The Official Typeface of Hollywood

Recently Sumner Stone sent me a link to an amusing video that attempts to explain the continuing popularity of Trajan in Hollywood movie posters. It spurred me to search through my files to find this short item which I wrote in 2000 and Print published in the F.O.B. section of their January/February 2001 issue (Print LV:1, p. 16).


The summer and fall of 2000 saw continued evidence that Trajan, the typeface designed by Carol Twombly and based on the inscription at the base of the Trajan Column in Rome, has become the official typeface of Hollywood. A Perfect Storm, Gladiator, Croupier, Space Cowboys, Remember the Titans, Lost Souls and Whispers all used it in their titles or advertising.

The Trajan trend began slowly. In 1991, two years after the release of Trajan, it was used for only one film title, the now-vanished Vanishing. But hints of Trajan’s ascendancy appeared in December of that year when a strangely diverse group of films—Leave It to Beaver, The Addams Family, At Play in the Fields of the Lord and Let Him Have It—all used it for text in their advertisements. Then, the big break for Trajan occurred the following December when it was used for the titles of The Crying Game, The Bodyguard and Passion Fish, three major films. In the years since a wide range of popular films (as well as several forgettable ones) have selected Trajan for their titles: 1993 The Pelican Brief (the first of several John Grisham films to do so); 1994 Wolf, Heavenly Creatures, Queen Margot, Interview with the Vampire and Stargate; 1995 Leaving Las Vegas and The American President; 1997 The Evening Star (the sequel to Terms of Endearment), Marvin’s Room, La Ceremonie, My Fellow Americans, Temptress Moon, The Fifth Element, Mimic and Annihilation (a Mortal Kombat film); 1998 Dangerous Beauty, Wilde, City of Angels, A Perfect Murder, Emperor’s Shadow; and 1999 Mummy, Midsummer Night’s Dream, Episode I (Star Wars), and Three Seasons. (What happened in 1996?) Its use as a text face in movie advertising also increased throughout the 1990s. Among the films using it this way were The Lion King, the re-release of Gone with the Wind and Titanic (but only after it won the Academy Award).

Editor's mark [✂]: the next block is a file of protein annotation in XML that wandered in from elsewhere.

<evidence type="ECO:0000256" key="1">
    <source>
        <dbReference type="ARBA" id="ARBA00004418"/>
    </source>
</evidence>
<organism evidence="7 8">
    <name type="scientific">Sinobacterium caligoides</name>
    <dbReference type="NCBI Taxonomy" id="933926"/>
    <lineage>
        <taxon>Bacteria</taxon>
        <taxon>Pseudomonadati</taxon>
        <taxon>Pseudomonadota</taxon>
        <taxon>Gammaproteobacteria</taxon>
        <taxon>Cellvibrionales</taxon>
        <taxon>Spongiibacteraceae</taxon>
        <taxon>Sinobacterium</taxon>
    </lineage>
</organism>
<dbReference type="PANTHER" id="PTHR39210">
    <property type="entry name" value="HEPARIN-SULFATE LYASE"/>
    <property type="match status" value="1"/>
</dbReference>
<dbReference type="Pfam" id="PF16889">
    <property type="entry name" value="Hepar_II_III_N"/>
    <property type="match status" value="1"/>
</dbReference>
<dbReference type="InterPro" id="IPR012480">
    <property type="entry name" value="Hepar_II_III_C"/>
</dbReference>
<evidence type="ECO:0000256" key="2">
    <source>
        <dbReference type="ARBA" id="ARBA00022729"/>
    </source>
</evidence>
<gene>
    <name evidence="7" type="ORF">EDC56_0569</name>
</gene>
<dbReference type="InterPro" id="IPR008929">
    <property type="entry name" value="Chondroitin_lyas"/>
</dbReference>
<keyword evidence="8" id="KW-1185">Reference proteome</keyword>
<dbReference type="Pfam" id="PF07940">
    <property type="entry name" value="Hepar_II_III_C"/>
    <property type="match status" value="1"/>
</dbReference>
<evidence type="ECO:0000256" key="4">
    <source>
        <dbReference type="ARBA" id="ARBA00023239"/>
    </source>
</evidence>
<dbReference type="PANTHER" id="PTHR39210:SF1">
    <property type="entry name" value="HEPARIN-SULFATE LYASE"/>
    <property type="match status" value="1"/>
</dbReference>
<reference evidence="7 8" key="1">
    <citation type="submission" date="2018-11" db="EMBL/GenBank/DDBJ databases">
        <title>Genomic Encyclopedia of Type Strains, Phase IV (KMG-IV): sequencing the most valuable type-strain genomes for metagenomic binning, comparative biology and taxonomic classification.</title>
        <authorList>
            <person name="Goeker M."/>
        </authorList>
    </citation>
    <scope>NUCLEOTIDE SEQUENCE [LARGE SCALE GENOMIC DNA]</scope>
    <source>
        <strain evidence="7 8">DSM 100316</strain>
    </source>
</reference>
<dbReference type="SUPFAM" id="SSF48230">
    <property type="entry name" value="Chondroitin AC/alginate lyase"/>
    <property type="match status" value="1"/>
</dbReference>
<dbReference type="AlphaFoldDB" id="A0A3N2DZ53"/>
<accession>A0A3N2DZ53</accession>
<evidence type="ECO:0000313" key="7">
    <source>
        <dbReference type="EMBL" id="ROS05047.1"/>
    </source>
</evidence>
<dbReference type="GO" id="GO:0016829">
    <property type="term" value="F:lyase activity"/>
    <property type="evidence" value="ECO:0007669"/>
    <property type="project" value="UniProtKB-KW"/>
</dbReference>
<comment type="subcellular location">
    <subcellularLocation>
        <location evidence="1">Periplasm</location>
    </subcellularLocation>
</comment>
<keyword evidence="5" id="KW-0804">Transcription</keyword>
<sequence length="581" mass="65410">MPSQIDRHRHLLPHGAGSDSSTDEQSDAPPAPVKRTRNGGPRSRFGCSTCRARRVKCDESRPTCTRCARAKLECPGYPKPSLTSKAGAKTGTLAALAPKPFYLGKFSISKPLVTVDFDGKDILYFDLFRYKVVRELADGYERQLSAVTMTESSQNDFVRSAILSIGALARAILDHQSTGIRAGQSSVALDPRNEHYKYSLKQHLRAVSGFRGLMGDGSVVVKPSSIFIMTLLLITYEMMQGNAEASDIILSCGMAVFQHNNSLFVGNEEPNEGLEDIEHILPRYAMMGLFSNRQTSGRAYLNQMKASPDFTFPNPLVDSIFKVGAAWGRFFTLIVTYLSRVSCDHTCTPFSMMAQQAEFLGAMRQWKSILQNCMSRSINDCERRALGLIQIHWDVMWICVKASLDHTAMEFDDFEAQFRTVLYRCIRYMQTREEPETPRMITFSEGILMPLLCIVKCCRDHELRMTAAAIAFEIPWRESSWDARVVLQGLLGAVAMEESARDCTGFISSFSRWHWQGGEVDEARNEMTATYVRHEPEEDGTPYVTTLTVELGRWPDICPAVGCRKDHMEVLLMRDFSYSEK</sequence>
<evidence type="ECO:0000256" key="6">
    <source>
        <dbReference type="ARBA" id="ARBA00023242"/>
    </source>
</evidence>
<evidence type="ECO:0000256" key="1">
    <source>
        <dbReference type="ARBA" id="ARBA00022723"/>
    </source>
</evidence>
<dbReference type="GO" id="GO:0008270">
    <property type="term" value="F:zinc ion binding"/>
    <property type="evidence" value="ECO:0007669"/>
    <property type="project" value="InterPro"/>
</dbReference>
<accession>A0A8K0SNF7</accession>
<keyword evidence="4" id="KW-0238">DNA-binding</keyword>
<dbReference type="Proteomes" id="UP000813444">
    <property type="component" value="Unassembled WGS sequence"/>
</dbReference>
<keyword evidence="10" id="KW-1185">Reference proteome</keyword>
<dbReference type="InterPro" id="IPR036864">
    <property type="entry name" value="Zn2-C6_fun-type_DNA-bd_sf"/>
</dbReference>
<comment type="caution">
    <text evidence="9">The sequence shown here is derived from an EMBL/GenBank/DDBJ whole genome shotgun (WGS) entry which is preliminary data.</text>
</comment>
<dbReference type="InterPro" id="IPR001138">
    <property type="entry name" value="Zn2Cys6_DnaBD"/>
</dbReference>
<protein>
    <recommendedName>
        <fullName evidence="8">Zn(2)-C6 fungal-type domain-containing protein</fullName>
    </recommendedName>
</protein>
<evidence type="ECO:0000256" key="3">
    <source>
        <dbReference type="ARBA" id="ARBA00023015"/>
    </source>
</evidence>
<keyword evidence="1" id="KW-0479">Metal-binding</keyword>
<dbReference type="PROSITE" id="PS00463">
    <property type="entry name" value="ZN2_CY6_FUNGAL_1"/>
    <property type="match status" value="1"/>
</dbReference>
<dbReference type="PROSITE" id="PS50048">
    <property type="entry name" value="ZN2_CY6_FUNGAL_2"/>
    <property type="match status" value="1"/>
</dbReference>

So, why did Trajan become the official typeface of Hollywood? Trajan, with its inscriptional roots, projects an aura of dignified authority. It suggests seriousness and importance. Thus, you would expect to see it used for so-called “big” films. Before1991 such films employed a wide variety of typefaces to achieve a sense of grandeur: Times Roman, Perpetua, Goudy Oldstyle, Caslon, Schneidler Text, even Palatino. But Trajan has overshadowed all of these typefaces. Its popularity, which cuts across all genres, cannot be tied to any single smash film (though I suspect its post-Academy Award use by Titanic gave it a boost). Perhaps the use of Trajan has been written into actors’ and directors’ contracts along with guidelines on the type size and placement of individual credits. Or maybe it is just another case of conservative clients and copycat designers. In any case, its a new millennium and time for a changing of the guard. Anyone for Thesans?

At the time I hoped—obviously in vain—that my little piece might inspire Hollywood movie poster designers to search out other typefaces, though I was kidding about TheSans. For all I know, I created a self-fulfilling prophecy by calling Trajan “the official typeface of Hollywood”. Mea culpa.